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Valenzuela: UT to honor legacy of Gloria E. Anzaldúa

Posted: 11:00 p.m. Friday, May 22, 2015

By Liliana Valenzuela – ¡Ahora Sí!

Ahead of her time, ground-breaking author and literary icon Gloria Anzaldúa had to fight to have her voice heard in an academic world that thought she was too brown, too bilingual, too Mexican and too gay.

While a student at the University of Texas, Anzaldúa struggled to have her then-radical ideas accepted by academia. She eventually left Texas for California, but never forgot her south Texas roots. Anzaldúa’s books — “Borderlands/La Frontera: The New Mestiza” and the anthology “This Bridge Called My Back: Writings by Radical Women of Color,” co-edited by Cherrié Moraga — have inspired hundreds of writers, scholars, artists and others from around the world, addressing themes of borders, identity, gender and oppression.

From Wednesday to Saturday, the Center for Mexican American Studies, the department of Mexican American and Latina/o Studies, and the Nettie Lee Benson Latin American Collections in hosting “El Mundo Zurdo,” which translates to the left-handed world, a nod to nonconformists like Anzaldúa, a student who couldn’t find a home within the male-dominated, Western-oriented UT literary scene.

Started in 2007 at UT-San Antonio, the event has evolved into a “full-fledged two-day conference with … art exhibits and cultural events,” said professor Norma E. Cantú, the event’s founder. “From the beginning, we have attracted an international audience with speakers from Spain, Italy, Poland, Czech Republic, and of course the Americas, Mexico, Canada and Brazil.”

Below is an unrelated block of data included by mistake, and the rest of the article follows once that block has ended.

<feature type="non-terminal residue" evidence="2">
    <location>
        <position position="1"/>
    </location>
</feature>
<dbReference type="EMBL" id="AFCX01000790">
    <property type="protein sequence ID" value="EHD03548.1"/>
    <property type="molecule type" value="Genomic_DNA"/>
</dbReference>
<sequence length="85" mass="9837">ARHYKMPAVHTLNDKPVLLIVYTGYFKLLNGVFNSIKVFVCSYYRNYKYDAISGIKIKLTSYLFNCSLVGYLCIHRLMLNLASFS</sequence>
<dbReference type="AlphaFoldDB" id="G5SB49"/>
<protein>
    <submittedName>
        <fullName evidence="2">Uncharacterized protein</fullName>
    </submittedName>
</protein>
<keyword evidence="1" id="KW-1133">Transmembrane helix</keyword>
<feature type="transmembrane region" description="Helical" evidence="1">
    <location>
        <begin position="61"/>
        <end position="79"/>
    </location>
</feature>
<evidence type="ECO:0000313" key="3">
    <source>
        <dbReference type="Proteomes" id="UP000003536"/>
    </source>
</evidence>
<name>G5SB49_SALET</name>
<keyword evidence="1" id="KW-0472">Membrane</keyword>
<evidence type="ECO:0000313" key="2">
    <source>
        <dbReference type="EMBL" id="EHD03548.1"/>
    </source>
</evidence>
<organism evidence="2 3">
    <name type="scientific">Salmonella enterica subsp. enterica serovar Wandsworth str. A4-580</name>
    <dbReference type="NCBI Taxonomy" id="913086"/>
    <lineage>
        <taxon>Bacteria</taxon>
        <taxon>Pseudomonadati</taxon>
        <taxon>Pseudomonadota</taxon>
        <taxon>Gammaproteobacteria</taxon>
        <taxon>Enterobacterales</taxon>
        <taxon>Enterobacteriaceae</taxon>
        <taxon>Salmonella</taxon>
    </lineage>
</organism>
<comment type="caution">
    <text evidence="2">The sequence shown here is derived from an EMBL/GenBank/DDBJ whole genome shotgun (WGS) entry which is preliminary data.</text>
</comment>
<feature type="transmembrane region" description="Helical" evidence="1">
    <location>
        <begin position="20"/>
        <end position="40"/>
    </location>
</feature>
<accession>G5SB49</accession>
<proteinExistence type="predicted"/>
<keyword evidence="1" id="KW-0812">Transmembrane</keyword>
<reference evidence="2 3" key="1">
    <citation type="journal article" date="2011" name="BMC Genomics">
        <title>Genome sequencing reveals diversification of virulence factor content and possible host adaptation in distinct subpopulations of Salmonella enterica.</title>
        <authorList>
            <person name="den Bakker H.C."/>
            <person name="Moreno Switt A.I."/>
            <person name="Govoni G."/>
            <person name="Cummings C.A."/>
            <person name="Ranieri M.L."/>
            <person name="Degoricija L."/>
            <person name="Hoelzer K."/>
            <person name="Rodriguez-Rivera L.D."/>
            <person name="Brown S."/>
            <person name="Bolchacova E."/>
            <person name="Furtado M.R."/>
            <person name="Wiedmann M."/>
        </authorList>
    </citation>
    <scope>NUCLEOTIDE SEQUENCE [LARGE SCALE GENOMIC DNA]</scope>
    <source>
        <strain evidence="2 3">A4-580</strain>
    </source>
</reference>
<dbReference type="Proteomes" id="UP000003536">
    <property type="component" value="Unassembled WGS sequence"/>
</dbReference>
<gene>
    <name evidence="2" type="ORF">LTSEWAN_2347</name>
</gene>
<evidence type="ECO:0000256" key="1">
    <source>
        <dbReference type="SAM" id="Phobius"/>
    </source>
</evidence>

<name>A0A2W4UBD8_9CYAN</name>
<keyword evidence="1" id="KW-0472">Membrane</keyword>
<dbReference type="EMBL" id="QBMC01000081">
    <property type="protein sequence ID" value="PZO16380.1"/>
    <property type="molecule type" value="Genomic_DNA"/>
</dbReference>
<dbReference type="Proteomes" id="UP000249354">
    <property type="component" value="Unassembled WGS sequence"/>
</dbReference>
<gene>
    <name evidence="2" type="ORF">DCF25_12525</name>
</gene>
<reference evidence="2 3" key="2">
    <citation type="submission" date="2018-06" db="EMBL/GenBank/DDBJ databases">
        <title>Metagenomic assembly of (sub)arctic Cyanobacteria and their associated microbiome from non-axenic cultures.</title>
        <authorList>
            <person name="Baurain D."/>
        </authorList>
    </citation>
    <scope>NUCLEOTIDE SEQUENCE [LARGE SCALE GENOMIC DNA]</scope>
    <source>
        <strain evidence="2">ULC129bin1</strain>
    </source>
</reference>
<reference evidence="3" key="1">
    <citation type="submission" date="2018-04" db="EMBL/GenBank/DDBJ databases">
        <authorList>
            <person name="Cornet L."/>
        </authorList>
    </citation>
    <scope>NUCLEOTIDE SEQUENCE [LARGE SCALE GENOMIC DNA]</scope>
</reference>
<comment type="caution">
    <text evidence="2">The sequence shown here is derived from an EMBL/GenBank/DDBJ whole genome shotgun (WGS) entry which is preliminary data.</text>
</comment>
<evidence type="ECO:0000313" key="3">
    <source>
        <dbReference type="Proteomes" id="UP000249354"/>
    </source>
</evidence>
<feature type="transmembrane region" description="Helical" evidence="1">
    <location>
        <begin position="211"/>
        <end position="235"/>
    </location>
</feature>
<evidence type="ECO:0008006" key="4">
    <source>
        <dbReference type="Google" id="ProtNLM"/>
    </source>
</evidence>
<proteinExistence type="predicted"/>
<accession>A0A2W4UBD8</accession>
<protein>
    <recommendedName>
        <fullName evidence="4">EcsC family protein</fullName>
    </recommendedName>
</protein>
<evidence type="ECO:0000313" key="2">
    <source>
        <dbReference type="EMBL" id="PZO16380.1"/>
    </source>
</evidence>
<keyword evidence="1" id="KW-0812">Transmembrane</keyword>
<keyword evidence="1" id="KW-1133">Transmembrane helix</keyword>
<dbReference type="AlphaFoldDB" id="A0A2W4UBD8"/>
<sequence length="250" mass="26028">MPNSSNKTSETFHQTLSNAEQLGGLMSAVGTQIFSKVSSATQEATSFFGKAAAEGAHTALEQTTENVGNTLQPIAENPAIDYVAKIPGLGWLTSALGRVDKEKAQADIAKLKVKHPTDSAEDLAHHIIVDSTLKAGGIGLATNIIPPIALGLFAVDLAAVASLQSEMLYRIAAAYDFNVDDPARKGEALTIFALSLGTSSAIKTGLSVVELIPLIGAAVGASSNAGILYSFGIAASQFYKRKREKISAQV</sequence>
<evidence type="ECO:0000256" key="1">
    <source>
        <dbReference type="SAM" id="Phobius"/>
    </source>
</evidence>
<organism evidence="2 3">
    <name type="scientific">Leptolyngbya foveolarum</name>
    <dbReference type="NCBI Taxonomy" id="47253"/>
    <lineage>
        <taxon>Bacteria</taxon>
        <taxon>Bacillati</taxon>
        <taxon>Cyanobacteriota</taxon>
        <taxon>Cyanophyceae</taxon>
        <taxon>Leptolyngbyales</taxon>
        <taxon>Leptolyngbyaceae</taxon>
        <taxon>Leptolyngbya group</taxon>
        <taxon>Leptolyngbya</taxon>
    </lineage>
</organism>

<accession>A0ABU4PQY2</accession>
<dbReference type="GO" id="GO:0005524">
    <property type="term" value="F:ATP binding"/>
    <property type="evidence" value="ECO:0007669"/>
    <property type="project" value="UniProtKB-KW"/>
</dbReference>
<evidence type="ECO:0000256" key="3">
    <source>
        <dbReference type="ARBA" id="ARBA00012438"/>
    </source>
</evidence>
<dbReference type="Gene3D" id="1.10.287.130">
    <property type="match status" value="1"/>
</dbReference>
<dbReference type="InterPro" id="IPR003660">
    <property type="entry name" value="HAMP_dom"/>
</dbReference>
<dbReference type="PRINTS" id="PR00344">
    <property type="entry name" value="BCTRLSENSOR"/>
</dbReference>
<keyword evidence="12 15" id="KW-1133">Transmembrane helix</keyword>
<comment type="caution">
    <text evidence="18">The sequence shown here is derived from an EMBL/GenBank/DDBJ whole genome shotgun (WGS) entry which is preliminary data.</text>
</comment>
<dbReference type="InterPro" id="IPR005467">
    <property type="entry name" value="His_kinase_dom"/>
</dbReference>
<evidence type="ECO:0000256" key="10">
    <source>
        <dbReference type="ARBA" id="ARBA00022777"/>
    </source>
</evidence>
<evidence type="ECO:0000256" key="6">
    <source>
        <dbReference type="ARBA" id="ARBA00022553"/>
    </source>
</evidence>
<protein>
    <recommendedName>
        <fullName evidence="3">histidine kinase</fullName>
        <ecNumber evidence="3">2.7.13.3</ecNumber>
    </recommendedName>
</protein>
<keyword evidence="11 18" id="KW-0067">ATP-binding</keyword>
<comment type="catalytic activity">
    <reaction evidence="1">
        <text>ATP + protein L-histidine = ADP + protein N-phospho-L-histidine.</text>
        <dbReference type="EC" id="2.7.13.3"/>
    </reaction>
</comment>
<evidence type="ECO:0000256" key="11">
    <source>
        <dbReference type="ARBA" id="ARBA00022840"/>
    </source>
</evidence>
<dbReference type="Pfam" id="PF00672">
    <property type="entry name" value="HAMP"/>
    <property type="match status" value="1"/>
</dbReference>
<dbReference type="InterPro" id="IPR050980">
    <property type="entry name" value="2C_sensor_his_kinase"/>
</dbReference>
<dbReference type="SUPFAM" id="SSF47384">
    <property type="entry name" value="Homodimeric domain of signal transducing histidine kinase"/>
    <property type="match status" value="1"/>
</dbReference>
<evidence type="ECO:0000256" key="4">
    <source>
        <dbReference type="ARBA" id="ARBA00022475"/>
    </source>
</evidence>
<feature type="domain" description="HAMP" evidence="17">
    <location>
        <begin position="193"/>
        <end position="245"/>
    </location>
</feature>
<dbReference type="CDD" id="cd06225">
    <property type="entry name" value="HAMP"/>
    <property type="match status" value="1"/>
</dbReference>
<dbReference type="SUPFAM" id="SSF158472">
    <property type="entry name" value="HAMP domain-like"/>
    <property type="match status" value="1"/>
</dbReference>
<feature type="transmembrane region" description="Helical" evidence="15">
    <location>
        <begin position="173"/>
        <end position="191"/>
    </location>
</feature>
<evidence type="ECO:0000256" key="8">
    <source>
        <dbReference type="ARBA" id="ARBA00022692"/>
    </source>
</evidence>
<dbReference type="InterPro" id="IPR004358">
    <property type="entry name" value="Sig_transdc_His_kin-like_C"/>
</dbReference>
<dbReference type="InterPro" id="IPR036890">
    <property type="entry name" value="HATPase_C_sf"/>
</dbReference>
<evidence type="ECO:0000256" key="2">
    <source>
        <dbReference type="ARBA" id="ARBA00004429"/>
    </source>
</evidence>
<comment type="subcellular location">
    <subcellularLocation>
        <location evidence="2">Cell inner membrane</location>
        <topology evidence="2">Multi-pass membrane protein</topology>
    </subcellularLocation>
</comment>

Anzaldúa died in 2004 at the age of 62 of complications from diabetes. Since then, interest in her life and work has only grown.

“The Society for the Study of Gloria Anzaldúa has done tremendous work over the years developing an international profile for this major event,” said Domino Pérez, director of the Center for Mexican American Studies.

The focus of the conference will be on the archives at the Benson, which include Anzaldúa’s correspondence, clippings, photographs, posters and artwork.

“It’s a vindication that her work is in the archives here,” said Cantú.

The importance of figures like Anzaldúa cannot be underestimated.

“Leaders like Gloria Anzaldúa are the purpose of Chicano studies, for students to realize how important their parents are, how important their history is, and then we can move forward together,” said Cynthia Pérez, former co-owner of restaurant Las Manitas and co-owner of La Peña cultural center in Austin.

Anzaldúa held readings at Las Manitas in the 70s. One thing that stayed with Pérez was Anzaldúa’s “willingness to be so humble. She was always the same person with everybody. She never tried to use her degree or education to portray herself as something better.”